>>>>> "Sita" == Sita Tangirala <tangirala_madhu@...> writes:
Sita> I want to get the information about the sharing of objects
Sita> between threads. For this, I got information about the objects
Sita> that are created(I put a hook in the postAlloc() method). Then in
Sita> the reference count plan, I put a hook which can give me threads
Sita> which referenced the objects. By comparing, I thought I can make
Sita> out objects which are created by one thread and escape to other
Sita> threads. But Does this cover the entire sharing of objects? Can
Sita> anyone please explain me what I should be doing or what are the
Sita> scenarios that I should consider so that I can get the entire
Sita> sharing of objects.
Sita> One definete answer that I know is looking at the write
Sita> barrier. But I'm not sure whether it covers the entire
Sita> sharing. Can anyone please help me with this.
Reference counts and write barriers will not directly determine which
threads access which objects. Reference counts could determine which threads
create/delete pointers TO an object, but they could access an object
without creating new pointers, and they could create/delete pointers
without accessing the target object. Write barriers likewise.
Both reference counts and write barriers can tell you when a POINTER FIELD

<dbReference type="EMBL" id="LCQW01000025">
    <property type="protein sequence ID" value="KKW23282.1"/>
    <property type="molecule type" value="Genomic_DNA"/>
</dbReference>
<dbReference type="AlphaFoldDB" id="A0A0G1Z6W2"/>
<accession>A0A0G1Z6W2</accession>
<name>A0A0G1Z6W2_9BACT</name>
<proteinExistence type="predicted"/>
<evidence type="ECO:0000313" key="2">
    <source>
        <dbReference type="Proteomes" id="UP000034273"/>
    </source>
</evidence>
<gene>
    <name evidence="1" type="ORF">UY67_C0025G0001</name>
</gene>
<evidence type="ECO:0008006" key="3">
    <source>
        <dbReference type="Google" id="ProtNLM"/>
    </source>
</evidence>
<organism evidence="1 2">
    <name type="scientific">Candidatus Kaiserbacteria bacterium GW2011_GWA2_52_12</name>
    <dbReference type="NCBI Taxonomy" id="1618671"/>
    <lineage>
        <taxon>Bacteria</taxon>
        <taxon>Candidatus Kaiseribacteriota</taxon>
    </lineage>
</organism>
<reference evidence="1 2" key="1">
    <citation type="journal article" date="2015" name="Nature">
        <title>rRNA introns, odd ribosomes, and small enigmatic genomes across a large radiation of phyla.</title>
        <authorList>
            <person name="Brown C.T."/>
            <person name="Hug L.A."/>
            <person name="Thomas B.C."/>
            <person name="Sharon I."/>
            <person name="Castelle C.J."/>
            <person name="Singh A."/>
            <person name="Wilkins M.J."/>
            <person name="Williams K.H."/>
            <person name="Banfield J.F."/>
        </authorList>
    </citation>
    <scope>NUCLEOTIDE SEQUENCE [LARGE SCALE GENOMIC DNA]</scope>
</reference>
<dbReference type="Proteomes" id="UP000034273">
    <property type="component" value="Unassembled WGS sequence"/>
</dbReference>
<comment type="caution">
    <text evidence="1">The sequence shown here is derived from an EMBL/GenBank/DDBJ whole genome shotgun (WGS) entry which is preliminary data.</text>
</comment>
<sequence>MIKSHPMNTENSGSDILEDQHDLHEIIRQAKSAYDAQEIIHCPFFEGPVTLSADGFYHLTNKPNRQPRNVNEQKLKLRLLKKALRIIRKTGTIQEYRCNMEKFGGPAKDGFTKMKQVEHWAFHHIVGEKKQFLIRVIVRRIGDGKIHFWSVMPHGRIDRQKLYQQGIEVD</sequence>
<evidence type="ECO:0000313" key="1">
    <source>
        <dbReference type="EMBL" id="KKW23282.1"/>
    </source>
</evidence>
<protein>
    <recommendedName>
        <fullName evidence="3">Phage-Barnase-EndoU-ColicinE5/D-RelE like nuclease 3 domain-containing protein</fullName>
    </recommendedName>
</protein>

of an object is WRITTEN, but that is not the same as accessing either,
since it omits consideration of reads, and of writes to non-pointer fields
and to the object header.
READ BARRIERS would get you some distance farther, but they would generally
be there only for pointer field accesses.
If you try to change the compilers to give more information (e.g., via
getfield/putfield (and array access) implementation), you will miss some
accesses (particularly to headers), and you lso have to be very careful NOT
to instrument your instrumentation code (or else you have infinite
A simulation environment might be the most reliable way to determine what
you're interested in. Most of these are single process, but since Jikes RVM
does its own thread switching in a single CPU environment, in theory you
could get the information you want. I believe our Dynamic SimpleScalar
environment could be tweaked to give what you want ... but I regret it is
not at this time publicly available. (We're in the process of cleaning up
and improving a host of divergent versions of it, but it will be a little
while yet before we can offer it back to the community at large. We also
have to check the legalities of HOW we can offer it. And it's for PPC
Maybe others on the list can come up with other alternatives for you.
Hope this is of _some_ help to you anyway .... Eliot Moss